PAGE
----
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Mental health: More than neurobiology

The decision by the US National Institute of Mental Health (NIMH) to fund only research into the neurobiological roots of mental disorders (Nature 507, 288; 2014) presumes that these all result from brain abnormalities. But this is not the case for many people with mental-health issues and we fear that this policy could stall clinical insight into mental illness for years to come.

There is no consistent biological evidence to support the idea that all mental disorders are due to brain dysfunction. Mood and anxiety, for example, are multifactorial and depend on biological, psychological and environmental factors.

The NIMH's assumption of underlying neural mechanisms presupposes that symptoms of specific disorders cluster because they have the same biological cause. However, psychopathological symptoms of disorders such as depression differ dramatically in their causes and genetic context and do not have a common biological background (E. I. Fried et al. Psychol. Med.; 2013). Symptoms are more likely to cluster because of causal connections — for example, insomnia and its side effects are widespread features of various psychiatric conditions.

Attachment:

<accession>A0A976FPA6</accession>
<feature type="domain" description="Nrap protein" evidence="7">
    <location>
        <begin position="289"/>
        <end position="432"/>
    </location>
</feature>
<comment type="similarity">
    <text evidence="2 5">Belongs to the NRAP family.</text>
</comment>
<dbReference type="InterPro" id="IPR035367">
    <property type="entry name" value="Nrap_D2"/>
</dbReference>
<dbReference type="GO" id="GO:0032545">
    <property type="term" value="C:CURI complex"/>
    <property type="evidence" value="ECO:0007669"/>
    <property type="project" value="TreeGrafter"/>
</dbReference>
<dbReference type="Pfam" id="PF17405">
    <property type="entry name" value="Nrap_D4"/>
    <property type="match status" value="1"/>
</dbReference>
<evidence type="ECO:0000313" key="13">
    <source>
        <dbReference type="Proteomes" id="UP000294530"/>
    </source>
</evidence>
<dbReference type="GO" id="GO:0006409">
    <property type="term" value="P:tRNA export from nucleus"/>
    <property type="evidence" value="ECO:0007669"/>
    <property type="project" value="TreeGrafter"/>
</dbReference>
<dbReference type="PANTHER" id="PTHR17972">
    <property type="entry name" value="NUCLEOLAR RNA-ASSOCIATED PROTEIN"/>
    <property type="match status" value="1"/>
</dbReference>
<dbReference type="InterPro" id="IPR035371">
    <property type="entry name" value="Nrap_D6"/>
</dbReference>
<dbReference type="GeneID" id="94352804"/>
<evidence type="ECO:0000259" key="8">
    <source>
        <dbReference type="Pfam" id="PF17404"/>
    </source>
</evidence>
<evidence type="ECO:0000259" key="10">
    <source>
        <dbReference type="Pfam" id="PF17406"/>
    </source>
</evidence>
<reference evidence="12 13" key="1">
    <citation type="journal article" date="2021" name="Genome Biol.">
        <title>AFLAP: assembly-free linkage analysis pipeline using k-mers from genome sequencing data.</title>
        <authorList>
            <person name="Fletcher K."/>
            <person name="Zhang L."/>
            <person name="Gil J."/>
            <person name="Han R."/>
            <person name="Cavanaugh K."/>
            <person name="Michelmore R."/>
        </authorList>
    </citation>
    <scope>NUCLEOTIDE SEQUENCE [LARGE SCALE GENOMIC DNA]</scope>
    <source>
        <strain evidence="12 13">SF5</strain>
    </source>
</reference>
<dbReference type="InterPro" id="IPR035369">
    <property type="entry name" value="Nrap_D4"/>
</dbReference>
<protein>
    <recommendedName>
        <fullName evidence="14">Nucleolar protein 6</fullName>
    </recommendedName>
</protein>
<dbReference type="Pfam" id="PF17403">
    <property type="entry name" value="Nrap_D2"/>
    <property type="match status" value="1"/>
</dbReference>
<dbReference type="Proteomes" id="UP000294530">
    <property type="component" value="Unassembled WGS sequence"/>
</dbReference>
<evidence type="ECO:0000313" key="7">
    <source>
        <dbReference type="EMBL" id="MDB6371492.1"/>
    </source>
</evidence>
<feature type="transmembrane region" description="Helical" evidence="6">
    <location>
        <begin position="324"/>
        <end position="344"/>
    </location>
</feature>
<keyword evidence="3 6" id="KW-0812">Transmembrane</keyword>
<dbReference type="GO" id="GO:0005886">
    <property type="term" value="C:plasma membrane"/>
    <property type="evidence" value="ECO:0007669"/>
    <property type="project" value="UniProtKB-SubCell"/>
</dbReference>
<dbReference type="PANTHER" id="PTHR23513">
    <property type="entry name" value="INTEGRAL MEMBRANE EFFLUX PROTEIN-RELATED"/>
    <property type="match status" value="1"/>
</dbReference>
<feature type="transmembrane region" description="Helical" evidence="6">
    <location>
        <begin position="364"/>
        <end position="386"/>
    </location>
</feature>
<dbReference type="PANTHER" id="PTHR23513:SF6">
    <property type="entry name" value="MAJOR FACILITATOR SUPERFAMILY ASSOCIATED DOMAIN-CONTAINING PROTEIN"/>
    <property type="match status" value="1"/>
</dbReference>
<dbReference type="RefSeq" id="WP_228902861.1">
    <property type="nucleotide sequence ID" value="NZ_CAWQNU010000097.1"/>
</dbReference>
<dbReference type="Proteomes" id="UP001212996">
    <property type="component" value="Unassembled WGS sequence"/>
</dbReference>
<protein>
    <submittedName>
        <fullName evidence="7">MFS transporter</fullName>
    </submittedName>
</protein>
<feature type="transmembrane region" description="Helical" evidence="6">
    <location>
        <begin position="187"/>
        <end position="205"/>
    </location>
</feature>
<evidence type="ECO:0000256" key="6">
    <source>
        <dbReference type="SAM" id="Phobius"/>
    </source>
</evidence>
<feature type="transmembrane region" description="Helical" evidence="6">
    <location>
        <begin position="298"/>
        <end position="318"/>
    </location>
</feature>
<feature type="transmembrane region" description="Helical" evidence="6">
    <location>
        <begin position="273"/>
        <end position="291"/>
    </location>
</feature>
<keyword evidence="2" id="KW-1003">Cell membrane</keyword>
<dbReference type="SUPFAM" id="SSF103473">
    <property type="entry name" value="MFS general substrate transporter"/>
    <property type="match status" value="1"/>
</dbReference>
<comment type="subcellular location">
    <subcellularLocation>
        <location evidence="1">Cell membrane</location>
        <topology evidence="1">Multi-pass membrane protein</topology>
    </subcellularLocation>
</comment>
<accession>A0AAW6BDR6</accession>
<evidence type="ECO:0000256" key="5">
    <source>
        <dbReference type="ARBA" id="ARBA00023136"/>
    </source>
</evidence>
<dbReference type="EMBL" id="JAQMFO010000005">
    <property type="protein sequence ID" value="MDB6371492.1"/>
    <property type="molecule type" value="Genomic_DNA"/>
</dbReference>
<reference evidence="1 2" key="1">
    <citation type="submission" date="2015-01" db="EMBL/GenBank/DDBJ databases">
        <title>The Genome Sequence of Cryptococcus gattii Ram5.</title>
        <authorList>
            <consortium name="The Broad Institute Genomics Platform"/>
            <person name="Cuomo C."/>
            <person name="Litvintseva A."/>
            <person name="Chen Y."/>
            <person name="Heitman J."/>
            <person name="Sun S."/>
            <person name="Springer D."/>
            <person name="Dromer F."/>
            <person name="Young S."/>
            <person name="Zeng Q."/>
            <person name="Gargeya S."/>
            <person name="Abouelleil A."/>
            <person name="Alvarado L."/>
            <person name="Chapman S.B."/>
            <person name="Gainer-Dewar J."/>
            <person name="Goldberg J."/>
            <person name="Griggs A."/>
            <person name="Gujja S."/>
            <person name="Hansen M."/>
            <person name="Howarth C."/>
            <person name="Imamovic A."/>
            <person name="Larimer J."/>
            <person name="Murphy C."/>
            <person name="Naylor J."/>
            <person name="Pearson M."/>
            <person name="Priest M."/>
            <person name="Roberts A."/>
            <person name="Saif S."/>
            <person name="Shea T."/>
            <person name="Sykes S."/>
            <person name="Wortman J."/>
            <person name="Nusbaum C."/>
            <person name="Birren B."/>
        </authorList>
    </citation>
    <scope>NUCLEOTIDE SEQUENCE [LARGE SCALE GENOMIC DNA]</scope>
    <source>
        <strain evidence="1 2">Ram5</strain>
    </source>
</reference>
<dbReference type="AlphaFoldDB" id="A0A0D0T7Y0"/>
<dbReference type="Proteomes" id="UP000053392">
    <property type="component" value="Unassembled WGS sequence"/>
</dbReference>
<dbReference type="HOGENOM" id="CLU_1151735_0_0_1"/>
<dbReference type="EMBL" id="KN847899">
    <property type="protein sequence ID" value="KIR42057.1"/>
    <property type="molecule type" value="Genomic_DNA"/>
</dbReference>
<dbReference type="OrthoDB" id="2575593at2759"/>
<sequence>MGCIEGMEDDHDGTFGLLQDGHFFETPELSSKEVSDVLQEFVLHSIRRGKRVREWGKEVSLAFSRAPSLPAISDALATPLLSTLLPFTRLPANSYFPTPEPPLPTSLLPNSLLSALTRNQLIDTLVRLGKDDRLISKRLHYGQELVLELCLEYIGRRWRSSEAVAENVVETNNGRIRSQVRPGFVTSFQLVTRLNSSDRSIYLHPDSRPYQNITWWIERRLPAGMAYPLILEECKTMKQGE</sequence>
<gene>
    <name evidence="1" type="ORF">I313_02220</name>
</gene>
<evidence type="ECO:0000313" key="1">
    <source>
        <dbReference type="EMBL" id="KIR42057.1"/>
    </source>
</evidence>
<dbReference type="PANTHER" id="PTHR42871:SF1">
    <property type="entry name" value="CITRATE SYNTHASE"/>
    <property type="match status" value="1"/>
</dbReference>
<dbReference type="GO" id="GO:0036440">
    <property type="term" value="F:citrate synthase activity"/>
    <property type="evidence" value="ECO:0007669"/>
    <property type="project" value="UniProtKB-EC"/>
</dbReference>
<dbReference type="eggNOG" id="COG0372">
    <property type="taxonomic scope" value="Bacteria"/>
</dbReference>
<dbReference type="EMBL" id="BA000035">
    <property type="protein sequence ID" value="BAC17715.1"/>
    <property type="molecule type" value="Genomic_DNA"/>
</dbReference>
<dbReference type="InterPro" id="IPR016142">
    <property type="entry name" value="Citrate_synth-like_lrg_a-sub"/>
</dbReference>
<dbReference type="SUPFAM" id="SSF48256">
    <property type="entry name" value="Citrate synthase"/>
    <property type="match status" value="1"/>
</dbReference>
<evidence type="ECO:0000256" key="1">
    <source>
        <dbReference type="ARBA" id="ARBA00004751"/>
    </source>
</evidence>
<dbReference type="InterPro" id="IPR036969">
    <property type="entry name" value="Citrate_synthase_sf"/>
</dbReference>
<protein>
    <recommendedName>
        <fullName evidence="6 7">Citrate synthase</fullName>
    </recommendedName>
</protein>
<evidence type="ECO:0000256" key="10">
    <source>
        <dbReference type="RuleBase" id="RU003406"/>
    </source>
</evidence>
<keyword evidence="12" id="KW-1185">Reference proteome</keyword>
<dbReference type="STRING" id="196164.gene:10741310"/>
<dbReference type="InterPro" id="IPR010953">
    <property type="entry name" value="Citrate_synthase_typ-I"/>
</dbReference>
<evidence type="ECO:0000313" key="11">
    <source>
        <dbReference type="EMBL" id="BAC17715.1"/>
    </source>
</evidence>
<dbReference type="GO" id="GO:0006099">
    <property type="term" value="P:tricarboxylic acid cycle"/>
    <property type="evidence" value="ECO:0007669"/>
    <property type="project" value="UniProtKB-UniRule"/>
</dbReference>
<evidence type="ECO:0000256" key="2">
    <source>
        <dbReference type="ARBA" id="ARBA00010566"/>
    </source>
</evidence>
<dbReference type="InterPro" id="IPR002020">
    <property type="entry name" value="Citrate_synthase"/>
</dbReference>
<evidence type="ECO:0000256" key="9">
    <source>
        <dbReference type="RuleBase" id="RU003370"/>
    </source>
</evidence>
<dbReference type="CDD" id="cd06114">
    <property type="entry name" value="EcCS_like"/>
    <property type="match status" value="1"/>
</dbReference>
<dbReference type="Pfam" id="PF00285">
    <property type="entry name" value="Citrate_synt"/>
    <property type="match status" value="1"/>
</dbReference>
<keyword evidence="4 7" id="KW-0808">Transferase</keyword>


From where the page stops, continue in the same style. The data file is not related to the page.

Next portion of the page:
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Correspondence to Eiko Fried.

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Fried, E., Tuerlinckx, F. & Borsboom, D. Mental health: More than neurobiology. Nature 508, 458 (2014).

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